“Supermarketing”: Social media marketing meets traditional marketing
You’re probably wondering why the title? I doubt we’re the first to use the phrase, but probably the first to use it in this context. Here’s what we’re thinking - if social media were a supermarket, it’s fair to say there’d be a new product on every shelf, up and down every aisle. And of course there’d be choice. A lot of choice. From your Facebooks to your Twitters, Pinterests to your Instagrams, the social media ‘supermarket’ shelves are brimming with choice and ‘it’ has every taste catered for.
As we often hear though, all that choice can lead to feelings that if you don’t keep up, you’ll get left behind. Or to take the supermarket association a step further, you walk out of the shop without buying anything. Equally, it can be easy with all that choice to forget the traditional media – otherwise known as ‘the thing you went into the supermarket for in the first place, but forgot’.
We’ll refrain from this becoming either a social media or a traditional marketing bashing, but rather we’d like you to take away the relative merits of both and for you to see (as we do) how one isn’t necessarily “better” for your business than another. We’d suggest that actually the way to maximise your exposure and reach is to find a balance that integrates both traditional and social media.
Traditional methods of marketing commonly involve promotion through print, trade press, direct mail, radio, and TV. Social media marketing on the other hand is an online marketing method that focuses on gaining traffic or awareness through social media networks.
For the purposes of this post, let’s liken social media marketing to Aldi or Lidl – the ‘new’ kids on the block with all the best bargains for the budget-conscious.
It’s in the exposure aisle…
With social media, businesses can receive a great deal of exposure. In fact, according to Social Media Examiner 2015 Industry Report, 92% of respondents said that social media marketing was important to their business. It’s much easier to increase brand exposure on social networks because of its accessibility and integrated marketing potential.
Try the tracking department…
Conversion ratios tend to be higher on social media because users can track and monitor social activity on each network. The primary benefit of this is that brands can detect what works well and what they need to improve in regards to their social media strategy and execution.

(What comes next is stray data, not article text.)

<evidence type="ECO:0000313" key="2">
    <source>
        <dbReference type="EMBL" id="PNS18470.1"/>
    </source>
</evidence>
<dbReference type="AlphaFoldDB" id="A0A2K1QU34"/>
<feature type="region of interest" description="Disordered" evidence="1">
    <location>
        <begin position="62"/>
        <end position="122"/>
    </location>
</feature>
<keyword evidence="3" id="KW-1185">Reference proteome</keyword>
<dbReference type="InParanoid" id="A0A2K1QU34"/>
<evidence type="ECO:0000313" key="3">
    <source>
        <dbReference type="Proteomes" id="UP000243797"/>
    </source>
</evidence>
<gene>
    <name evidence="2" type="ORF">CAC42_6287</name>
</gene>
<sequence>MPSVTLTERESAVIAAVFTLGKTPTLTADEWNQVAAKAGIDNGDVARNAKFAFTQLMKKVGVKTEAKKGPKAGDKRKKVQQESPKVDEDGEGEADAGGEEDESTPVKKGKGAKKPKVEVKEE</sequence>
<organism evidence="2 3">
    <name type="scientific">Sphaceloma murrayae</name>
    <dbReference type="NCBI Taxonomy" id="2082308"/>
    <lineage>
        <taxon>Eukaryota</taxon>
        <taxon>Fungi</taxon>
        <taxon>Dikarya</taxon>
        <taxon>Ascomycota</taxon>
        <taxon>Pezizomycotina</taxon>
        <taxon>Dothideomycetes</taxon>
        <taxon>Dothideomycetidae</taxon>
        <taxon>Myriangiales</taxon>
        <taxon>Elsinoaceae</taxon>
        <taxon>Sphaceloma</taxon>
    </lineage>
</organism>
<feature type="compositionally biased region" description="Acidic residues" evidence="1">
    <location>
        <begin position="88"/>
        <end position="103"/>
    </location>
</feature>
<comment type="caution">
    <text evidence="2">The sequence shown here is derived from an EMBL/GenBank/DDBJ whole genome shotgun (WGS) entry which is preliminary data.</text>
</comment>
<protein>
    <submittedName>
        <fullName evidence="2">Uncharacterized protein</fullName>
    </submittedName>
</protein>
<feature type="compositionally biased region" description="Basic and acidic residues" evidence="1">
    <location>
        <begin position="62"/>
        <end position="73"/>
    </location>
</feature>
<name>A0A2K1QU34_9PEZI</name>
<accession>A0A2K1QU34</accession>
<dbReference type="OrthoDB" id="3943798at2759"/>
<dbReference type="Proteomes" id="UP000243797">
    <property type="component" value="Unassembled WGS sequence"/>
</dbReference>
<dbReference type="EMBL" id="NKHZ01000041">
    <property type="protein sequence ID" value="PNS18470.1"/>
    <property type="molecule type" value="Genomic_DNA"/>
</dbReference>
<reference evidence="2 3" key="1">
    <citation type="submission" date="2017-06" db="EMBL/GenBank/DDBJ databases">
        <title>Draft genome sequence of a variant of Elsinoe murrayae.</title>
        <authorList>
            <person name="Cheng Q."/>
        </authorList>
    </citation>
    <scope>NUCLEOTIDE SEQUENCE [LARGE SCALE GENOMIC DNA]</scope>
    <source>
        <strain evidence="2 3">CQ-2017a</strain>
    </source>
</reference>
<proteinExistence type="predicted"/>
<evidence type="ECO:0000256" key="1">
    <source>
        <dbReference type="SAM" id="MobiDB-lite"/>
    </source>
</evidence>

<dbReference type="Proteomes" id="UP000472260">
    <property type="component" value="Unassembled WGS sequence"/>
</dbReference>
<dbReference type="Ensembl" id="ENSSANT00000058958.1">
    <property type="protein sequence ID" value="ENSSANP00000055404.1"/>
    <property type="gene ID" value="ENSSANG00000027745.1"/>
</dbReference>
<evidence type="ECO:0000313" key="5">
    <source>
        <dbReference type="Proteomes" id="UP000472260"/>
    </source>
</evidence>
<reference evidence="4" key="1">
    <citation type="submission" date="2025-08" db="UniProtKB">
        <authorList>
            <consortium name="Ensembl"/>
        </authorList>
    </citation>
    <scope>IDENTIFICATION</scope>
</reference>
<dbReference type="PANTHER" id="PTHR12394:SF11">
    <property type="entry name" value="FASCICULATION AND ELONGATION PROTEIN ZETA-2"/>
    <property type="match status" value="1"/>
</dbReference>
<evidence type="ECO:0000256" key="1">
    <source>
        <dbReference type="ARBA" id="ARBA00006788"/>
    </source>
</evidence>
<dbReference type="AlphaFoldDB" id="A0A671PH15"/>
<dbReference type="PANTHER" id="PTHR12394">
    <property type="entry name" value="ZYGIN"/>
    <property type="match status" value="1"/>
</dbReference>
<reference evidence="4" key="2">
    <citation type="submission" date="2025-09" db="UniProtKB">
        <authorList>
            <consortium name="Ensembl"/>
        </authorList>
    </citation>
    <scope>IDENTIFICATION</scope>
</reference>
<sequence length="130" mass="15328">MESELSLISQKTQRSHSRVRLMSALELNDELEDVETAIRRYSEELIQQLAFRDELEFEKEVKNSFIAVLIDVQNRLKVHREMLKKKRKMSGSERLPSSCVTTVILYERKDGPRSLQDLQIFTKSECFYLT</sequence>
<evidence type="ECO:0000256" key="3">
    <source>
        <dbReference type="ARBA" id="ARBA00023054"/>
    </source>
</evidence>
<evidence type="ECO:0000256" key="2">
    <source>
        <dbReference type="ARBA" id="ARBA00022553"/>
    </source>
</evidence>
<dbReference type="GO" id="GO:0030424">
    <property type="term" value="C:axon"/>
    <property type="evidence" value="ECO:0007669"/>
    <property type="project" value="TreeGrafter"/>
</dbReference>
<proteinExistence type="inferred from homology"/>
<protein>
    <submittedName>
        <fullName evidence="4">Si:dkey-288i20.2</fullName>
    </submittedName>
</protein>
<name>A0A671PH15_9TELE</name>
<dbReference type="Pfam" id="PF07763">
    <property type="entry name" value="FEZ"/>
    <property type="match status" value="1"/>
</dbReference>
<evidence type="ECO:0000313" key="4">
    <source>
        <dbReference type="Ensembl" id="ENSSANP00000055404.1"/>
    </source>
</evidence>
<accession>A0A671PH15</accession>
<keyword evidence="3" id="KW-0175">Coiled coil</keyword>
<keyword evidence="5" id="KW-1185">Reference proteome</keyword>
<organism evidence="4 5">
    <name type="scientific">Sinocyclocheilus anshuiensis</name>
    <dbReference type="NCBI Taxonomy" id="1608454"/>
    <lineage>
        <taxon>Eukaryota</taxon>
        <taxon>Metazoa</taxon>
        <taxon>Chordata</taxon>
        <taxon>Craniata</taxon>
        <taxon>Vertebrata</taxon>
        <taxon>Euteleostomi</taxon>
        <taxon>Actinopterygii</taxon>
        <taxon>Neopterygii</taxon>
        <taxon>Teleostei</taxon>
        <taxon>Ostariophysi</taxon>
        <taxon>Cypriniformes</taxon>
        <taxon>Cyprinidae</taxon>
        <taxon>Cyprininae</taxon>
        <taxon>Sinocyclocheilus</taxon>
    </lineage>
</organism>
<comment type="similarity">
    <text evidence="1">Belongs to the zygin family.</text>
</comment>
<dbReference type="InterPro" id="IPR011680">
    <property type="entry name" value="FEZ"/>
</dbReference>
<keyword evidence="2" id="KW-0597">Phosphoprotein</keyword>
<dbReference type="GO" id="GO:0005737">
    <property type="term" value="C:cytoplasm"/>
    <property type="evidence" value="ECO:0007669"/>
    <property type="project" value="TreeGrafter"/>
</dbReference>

Doing its bit for the community…
Social has the benefit of empowering businesses to build an online community through tagging, hashtag, and search features. On social media, you can easily identify relevant partnerships, social influencers, and competitors. What’s more, you can join these communities much faster.
Now, let’s turn to traditional marketing, which we’ll liken to Tesco or Waitrose – it caters to a specific targeted market and it might cost a little more, but it’s worth every penny.
Real connections, actual people
Social conversation certainly has its advantages, but nothing can really compare to face-to-face experiences. Us human-types still long for that personal connection where we can read expressions and mannerisms, especially when it comes to business (or in this case, spending money!) People buy from people, so word of mouth is still highly effective, particularly for small businesses.
A captive audience
If you have the marketing budget and know your customers, traditional methods of marketing such as advertising, TV, radio, trade shows, and newspapers can bolster your activity and efforts. Traditional media works best when you understand your customer and marketing strategy, and you’re realistic about your marketing spend.
It’s not what you said, it’s the way you said it
Content marketing is a powerful way for your business to reach your customers. According to a survey of more than 1,300 firms by digital publishing and training group Econsultancy, 91% of respondents are using content to market their products and services. And 54% cite increased engagement as the principle value of content.
So does one marketing tactic automatically preclude you from using the other? Not at all. In fact, many successful companies continue to make use of both traditional and social media marketing.
Consider the types of marketing channels your company has access to, the budget you have devoted to various marketing campaigns, the audience you need to target, and which type of marketing they are more likely to be receptive to. Then take advantage of the best of both worlds!
Supermarketing. Every little bit of marketing helps.